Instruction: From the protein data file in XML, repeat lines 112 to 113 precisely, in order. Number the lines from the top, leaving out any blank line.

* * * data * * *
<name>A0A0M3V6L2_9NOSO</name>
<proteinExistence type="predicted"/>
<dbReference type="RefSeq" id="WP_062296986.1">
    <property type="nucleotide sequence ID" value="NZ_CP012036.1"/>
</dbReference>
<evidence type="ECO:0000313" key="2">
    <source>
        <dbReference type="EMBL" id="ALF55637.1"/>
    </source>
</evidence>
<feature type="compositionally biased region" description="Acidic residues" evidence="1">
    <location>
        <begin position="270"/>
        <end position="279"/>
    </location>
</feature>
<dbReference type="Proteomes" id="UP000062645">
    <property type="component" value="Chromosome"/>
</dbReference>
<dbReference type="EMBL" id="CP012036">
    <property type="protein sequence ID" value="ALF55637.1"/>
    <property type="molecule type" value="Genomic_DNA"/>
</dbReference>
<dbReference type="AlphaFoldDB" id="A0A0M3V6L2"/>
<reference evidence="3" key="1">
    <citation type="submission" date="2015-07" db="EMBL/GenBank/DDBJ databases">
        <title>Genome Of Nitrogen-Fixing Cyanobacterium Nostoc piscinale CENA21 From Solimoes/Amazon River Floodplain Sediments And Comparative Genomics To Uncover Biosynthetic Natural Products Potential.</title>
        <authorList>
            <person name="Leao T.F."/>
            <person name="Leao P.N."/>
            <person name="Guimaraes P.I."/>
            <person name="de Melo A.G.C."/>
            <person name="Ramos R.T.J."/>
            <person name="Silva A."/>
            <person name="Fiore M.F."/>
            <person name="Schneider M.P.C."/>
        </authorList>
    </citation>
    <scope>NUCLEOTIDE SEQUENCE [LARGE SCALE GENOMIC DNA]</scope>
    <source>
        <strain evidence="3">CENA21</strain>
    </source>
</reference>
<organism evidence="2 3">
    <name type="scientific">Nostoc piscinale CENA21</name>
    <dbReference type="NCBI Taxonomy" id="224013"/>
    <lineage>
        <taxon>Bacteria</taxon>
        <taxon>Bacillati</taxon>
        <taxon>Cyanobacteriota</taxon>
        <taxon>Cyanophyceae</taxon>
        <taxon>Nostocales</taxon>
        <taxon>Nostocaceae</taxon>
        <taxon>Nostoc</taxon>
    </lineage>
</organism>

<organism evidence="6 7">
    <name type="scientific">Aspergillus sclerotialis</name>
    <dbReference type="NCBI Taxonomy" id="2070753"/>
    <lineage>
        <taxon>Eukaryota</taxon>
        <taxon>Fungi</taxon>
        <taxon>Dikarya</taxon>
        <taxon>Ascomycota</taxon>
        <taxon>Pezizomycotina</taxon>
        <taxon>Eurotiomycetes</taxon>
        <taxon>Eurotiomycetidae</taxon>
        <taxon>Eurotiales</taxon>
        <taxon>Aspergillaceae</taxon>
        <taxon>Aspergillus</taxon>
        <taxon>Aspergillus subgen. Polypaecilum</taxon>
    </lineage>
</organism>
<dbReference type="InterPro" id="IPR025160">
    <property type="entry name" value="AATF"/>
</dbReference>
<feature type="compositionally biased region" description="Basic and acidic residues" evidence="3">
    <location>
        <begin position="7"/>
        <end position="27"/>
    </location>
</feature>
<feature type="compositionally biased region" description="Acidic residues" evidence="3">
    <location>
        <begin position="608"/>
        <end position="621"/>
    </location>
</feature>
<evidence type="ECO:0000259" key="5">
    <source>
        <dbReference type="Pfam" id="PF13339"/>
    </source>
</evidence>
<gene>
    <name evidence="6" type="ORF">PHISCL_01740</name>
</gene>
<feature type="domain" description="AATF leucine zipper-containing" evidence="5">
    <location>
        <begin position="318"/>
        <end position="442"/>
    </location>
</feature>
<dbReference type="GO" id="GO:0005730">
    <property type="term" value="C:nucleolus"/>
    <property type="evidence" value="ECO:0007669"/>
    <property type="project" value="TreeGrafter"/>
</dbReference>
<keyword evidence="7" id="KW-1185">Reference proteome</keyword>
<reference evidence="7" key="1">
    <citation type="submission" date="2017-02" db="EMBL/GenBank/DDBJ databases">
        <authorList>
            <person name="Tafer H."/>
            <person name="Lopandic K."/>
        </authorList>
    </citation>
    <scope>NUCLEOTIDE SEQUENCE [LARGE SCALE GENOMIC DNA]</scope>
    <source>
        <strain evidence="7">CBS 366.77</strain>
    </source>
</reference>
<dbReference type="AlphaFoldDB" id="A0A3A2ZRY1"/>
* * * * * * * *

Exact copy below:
            <person name="Tafer H."/>
            <person name="Lopandic K."/>